OTTAWA - The full effects of interest rate hikes have yet to be felt and will be even more powerful than many anticipate, former Bank of Canada governor Stephen Poloz says.
Is it true that the sensitivity of the economy to interest rate movements is less today than it was five or 10 years ago? Poloz asked. Today, I think it is more sensitive than before. On its own, Poloz estimates that annual inflation will fall to about four per cent as external factors, such as higher commodity prices, ease. The most recent available data shows that the most recent annual inflation rate of Statistics Canada was at 6.9 per cent in October. He said policy action will need to do the rest of the work to get inflation back to the central bank's two per cent target.
Poloz said that the actions being taken to get there will be even more powerful than a lot of people think. Poloz defended the use of the word transitory to describe inflation pressures, noting that international contributors to inflation such as supply chain delays are already dissipating, despite the fact that high inflation has persisted longer than the Bank of Canada's initial projections.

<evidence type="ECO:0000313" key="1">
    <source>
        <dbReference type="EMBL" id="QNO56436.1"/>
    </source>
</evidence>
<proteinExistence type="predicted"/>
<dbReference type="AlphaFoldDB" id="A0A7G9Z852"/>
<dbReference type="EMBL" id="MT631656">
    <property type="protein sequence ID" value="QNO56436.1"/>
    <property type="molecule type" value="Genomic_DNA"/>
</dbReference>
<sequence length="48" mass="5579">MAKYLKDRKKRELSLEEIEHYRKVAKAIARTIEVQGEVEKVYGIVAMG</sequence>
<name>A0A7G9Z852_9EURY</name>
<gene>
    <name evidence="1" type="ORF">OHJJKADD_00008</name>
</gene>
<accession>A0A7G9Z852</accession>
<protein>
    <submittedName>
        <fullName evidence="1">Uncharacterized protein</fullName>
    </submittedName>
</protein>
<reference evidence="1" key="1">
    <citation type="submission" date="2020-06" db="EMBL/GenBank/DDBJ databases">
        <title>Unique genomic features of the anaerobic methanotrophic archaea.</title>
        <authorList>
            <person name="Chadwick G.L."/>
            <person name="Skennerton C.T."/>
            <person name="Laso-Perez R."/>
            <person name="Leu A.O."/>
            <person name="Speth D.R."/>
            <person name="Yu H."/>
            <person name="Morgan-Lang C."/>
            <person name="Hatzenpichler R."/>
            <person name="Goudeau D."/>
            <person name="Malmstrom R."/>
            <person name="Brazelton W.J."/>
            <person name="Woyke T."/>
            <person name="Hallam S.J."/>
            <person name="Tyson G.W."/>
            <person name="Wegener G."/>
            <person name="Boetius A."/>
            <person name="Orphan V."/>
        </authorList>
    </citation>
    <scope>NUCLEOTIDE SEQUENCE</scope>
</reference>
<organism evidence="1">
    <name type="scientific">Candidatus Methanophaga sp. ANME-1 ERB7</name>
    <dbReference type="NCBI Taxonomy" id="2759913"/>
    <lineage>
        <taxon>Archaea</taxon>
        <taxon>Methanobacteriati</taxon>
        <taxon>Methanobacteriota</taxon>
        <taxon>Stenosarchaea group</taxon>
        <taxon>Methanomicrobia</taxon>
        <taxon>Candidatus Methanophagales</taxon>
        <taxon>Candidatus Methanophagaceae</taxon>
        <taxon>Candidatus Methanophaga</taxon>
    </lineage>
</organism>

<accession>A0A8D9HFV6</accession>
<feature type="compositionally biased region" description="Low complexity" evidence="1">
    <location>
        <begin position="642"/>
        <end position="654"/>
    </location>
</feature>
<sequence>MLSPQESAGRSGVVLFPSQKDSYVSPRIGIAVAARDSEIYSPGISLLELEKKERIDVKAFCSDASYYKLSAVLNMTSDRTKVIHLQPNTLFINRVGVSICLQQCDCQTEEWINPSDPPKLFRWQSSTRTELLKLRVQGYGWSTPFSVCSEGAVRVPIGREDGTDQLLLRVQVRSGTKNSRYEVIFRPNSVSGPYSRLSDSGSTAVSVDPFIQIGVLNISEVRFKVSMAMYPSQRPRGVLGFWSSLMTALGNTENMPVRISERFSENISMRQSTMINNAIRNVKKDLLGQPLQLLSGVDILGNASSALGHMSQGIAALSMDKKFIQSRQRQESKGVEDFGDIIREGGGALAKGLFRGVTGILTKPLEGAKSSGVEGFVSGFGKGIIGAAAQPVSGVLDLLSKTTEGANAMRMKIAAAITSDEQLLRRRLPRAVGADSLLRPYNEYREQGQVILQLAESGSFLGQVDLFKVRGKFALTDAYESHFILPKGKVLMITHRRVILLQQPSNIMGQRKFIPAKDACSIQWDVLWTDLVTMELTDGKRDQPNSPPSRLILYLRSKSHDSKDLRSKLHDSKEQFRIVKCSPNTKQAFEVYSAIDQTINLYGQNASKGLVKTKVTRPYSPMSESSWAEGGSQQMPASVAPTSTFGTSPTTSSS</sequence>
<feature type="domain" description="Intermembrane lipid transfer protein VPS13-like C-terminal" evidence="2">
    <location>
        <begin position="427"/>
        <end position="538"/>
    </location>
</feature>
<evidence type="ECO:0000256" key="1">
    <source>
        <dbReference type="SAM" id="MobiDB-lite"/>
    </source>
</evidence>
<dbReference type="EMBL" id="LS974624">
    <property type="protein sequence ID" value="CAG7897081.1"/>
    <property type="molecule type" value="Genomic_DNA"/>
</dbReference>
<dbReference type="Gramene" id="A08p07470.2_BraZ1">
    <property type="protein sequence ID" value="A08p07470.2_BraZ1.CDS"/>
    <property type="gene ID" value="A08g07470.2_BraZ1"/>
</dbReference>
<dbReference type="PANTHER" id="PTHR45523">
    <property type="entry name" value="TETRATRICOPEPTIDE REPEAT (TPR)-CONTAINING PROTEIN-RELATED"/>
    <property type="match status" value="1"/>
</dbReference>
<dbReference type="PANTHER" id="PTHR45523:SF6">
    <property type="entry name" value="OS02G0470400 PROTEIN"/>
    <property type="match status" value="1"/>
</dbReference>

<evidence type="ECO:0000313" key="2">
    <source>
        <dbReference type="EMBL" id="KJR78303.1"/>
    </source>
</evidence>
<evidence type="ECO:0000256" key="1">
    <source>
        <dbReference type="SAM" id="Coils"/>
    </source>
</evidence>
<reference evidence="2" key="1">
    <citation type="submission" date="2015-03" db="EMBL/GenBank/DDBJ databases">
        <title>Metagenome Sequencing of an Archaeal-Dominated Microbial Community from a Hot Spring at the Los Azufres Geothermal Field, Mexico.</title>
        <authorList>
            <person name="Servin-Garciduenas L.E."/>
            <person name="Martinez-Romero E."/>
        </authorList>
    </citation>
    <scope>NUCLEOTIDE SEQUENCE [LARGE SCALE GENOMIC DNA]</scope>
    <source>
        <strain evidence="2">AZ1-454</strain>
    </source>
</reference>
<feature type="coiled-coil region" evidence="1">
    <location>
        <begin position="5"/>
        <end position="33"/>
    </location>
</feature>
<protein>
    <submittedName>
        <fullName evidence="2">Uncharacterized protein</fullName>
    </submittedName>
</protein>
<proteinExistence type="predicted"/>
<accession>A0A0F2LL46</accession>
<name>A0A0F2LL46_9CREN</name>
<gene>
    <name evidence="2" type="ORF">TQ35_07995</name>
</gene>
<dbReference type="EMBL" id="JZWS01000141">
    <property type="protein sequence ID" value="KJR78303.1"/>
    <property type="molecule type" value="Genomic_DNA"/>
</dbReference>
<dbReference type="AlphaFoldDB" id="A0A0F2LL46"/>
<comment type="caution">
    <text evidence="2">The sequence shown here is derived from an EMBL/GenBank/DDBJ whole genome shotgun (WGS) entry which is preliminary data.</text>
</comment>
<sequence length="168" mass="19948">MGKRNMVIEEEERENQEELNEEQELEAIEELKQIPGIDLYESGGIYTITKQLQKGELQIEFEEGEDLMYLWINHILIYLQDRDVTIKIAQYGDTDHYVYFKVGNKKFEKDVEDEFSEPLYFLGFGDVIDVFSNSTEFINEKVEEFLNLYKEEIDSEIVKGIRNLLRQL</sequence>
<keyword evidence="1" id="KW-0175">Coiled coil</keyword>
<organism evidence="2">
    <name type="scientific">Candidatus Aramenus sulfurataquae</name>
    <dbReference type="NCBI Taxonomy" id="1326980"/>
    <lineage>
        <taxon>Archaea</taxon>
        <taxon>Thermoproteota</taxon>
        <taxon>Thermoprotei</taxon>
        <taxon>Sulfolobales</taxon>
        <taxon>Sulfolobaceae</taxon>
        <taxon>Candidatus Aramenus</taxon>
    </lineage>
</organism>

Stephen Poloz thinks Canada can solve labour shortages and its lagging loonie In other words, the part of inflation that is externally driven really is transitory. He said it is OK to use the word transitory. The former central bank governor says it takes time for that development to be reflected in the annual inflation rate. When it first started rising, the Bank of Canada governor Tiff Macklem called inflation transitory — meaning temporary. He has backed away from that characterization and has emphasized that the domestic economy is overheated and inflation won't return to target without action from the central bank.